June is a month to unwind slightly from the rush of spring migration and enjoy some of our fine breeding birds, including the seabirds and heathland birds featured here. We also include a rare breeding bird among the five birds to go looking for this month. Remember, it may be summer, but some great birds are still on the move right now.
Arguably our prettiest auk (though Puffins may complain about this), the delightful little Black Guillemot is a bird of the rocky coasts of western and northern Scotland (especially the Northern Isles) as well as Northern Ireland, the Isle of Man and Anglesey. Rather than being a cliff nester (like its larger cousins), it nests among boulders. There are nearly 20,000 UK breeding pairs. Black Guillemots are pretty unmistakable, with blackish plumage apart from a big white oval on the wing. The feet are bright red.
Another scarce breeder of the west, the Chough’s 250-400 pairs are found around the coast of Wales, Islay, Northern lreland and Cornwall; specialising in short-cropped grassy clifftops. They are handsome crows with broad fingered wings which allow them to be among the most spectacular aerobats of any of passerines.
A genuinely rare breeding bird, the Marsh Warbler looks very similar to the Reed Warbler (though a little less warm in colour). It comes into its own, though, in song. Marsh Warblers are top challengers for the prize for the greatest singers among British birds. The song is rich and powerful, but the real speciality is diverse and seemingly (to a human ear) incredibly accurate mimicry. Marsh Warblers incorporate songs and calls of birds they encounter on their travels (including African birds from the wintering grounds, as well as European species); usually scores of them! And they really do sound like the real thing. The downside is their rarity; there are fewer than 10 pairs in the country.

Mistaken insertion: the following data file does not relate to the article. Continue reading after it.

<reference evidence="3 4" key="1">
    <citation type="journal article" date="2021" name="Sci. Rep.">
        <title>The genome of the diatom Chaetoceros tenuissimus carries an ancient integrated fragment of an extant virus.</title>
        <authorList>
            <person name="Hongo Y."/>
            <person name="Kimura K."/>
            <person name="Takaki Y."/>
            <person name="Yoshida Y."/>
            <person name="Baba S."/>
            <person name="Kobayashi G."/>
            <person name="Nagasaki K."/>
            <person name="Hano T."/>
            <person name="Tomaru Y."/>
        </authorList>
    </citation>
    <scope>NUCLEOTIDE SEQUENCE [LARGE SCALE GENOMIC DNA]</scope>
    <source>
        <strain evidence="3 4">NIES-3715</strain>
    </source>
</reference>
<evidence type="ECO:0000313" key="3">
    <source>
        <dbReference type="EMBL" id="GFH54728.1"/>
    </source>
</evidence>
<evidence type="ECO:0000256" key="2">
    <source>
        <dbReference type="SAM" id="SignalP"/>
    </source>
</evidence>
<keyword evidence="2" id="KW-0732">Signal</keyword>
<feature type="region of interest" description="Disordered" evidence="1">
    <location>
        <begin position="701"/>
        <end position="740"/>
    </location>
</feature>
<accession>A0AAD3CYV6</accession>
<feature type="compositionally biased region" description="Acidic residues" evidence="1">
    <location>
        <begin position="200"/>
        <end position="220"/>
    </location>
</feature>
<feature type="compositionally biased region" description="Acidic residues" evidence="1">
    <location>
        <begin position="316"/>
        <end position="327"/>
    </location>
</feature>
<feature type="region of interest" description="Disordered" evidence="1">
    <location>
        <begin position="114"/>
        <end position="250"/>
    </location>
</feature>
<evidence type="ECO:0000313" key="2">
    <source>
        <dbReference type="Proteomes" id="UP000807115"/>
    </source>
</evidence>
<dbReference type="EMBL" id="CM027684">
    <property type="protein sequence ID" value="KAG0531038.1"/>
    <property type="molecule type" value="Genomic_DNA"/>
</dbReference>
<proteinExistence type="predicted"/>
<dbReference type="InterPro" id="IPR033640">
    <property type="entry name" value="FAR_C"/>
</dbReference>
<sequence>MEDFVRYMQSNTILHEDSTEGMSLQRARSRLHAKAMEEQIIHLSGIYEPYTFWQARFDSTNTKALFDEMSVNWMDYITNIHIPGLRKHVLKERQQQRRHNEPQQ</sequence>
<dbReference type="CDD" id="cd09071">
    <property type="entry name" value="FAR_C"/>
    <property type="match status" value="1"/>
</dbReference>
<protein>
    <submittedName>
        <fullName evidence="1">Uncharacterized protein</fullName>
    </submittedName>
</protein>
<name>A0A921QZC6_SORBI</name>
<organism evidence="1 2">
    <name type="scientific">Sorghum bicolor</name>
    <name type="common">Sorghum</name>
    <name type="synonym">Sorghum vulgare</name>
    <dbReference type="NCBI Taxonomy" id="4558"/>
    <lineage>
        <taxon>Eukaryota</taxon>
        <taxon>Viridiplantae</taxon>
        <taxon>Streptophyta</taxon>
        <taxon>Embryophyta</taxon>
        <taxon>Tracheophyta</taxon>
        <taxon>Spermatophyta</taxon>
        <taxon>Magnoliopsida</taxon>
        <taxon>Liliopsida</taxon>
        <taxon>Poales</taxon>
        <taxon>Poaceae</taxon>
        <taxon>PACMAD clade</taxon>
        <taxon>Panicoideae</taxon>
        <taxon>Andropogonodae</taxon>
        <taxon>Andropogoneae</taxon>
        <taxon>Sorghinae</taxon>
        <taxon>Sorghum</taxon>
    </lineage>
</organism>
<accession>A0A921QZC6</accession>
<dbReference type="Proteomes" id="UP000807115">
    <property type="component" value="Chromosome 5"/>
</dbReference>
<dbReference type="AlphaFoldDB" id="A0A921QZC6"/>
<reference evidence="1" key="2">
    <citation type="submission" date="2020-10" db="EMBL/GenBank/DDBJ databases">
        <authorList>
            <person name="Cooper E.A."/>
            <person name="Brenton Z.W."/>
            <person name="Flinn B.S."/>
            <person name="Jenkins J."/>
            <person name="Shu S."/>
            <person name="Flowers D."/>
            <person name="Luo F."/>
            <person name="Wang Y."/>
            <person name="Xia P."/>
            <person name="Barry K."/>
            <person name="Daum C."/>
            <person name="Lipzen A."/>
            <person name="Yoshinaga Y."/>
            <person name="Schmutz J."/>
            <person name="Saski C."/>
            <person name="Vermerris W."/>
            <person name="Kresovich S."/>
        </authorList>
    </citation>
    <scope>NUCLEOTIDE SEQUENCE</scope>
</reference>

A couple of thousand pairs of Arctic Skua nest in the UK, mainly in the Northern Isles, but also in northern mainland Scotland and the Outer Hebrides. They are quite gull-like, but once you have had your head attacked by one near the breeding site, you will know they are much meaner birds than our gulls! There are two main colour morphs – pale birds, with largely white underparts, and dark morph birds, with largely dark brown plumage. The central tail feathers are long and pointed.
Despite recent declines there are still 1.5 million pairs of Sky Lark in the UK. The Wood Lark is nearer the other end of the abundance scale, with only about 3,000 pairs, all in the southern half of the country. They are much more specialised than Sky Larks in their choice of habitat, being almost exclusively birds of heaths in this country. So, they are found in such areas as the Surrey and Hampshire heaths including the New Forest, parts of Devon, and the Breckland and heaths of East Anglia. Shorter tailed than Sky larks, Wood Larks also have a more prominent pale supercilium (‘eyebrow’) and have a distinctive and beautiful ‘fluty’ song of descending ‘lululululu’ nots, delivered from a high point such as a tree top, or in a short song flight.